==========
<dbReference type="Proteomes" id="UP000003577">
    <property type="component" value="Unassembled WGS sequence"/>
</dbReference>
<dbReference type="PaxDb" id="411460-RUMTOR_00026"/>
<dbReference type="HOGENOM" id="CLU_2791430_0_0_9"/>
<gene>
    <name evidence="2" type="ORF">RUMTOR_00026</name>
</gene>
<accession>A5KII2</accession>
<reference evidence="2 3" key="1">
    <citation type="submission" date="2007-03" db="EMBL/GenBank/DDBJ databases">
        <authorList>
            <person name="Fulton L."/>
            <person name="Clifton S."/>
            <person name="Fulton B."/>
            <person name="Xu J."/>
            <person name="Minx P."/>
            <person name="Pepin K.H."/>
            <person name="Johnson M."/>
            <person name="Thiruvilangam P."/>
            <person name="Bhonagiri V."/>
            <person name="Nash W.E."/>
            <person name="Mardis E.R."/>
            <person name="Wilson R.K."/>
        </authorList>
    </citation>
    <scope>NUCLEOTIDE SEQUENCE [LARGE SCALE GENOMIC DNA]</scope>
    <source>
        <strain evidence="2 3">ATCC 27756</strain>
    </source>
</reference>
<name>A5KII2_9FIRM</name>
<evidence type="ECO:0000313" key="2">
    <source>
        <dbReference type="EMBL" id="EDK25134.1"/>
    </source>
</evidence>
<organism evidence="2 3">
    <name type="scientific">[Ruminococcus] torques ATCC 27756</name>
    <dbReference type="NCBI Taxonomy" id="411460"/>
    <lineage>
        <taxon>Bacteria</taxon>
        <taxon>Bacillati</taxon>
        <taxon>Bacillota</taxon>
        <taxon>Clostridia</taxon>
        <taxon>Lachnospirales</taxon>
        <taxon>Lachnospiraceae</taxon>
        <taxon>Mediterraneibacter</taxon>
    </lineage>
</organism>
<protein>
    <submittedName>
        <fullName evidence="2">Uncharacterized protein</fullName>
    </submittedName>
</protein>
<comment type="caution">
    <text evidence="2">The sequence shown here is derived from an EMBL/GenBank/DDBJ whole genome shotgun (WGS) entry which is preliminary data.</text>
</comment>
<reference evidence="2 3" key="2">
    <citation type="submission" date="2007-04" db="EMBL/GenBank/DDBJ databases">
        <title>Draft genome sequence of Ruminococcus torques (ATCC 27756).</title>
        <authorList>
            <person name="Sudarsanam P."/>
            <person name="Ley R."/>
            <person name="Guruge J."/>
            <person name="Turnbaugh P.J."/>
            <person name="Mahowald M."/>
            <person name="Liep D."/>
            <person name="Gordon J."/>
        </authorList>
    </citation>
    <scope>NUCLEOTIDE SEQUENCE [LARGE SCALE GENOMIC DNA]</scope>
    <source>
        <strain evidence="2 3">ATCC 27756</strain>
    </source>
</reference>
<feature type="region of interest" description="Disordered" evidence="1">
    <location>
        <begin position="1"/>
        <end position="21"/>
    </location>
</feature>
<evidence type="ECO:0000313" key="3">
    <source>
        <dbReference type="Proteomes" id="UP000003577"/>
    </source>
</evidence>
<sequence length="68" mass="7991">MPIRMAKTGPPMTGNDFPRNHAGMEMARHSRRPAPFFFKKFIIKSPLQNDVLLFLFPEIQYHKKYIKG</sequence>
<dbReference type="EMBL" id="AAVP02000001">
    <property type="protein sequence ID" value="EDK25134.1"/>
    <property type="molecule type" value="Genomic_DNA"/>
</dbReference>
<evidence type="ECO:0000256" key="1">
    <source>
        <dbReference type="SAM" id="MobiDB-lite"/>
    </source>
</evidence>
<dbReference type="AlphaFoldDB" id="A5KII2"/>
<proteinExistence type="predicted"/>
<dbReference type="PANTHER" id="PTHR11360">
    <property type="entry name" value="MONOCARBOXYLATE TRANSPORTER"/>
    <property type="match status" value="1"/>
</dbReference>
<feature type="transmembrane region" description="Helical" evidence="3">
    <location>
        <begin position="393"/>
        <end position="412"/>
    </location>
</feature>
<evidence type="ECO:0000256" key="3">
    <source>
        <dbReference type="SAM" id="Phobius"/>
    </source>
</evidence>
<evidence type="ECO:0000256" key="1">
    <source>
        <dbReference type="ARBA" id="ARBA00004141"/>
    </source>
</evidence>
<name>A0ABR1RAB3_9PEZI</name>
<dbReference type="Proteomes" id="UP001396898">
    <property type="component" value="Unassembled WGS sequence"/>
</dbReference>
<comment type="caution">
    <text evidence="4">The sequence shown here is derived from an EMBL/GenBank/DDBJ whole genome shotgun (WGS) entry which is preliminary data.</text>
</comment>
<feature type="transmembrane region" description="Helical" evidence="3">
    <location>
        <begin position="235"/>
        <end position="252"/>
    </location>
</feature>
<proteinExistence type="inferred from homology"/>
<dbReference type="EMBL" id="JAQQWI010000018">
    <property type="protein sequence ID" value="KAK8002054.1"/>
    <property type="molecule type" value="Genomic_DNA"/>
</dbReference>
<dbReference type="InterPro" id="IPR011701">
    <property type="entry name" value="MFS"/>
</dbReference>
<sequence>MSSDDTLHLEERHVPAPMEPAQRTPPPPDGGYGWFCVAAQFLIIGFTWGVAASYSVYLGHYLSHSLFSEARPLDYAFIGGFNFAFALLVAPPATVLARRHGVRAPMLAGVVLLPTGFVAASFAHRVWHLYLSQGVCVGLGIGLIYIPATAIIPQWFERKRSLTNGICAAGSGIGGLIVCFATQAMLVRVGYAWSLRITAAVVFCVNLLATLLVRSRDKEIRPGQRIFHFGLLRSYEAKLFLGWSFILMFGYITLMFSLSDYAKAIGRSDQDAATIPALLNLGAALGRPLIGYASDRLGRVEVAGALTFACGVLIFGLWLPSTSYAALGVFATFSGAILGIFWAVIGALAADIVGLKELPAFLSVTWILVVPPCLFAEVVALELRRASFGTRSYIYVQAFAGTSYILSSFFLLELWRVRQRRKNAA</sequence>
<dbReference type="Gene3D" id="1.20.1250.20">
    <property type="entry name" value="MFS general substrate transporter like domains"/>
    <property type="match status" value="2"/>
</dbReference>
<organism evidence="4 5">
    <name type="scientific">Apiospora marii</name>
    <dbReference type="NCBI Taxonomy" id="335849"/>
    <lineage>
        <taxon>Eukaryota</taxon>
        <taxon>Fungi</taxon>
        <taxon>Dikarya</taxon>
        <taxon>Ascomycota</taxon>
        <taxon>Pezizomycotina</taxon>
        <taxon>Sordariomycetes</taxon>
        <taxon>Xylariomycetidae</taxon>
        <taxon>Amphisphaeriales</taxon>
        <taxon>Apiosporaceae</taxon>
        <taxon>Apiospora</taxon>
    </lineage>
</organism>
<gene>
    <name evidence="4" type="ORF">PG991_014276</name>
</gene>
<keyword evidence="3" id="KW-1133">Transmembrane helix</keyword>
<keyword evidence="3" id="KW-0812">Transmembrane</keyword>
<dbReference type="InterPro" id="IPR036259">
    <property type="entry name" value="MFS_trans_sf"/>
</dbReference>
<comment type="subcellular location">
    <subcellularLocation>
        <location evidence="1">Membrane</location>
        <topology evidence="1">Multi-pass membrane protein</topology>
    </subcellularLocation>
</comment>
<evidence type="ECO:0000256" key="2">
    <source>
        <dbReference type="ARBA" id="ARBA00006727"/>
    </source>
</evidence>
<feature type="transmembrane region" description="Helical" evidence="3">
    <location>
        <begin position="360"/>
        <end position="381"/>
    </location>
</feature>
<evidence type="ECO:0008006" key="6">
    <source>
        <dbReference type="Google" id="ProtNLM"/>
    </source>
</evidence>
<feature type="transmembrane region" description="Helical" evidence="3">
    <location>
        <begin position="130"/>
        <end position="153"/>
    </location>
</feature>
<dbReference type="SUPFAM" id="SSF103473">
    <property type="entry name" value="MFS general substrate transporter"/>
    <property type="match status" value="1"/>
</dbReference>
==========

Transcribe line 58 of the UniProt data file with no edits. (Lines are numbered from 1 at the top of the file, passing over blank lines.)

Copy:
</comment>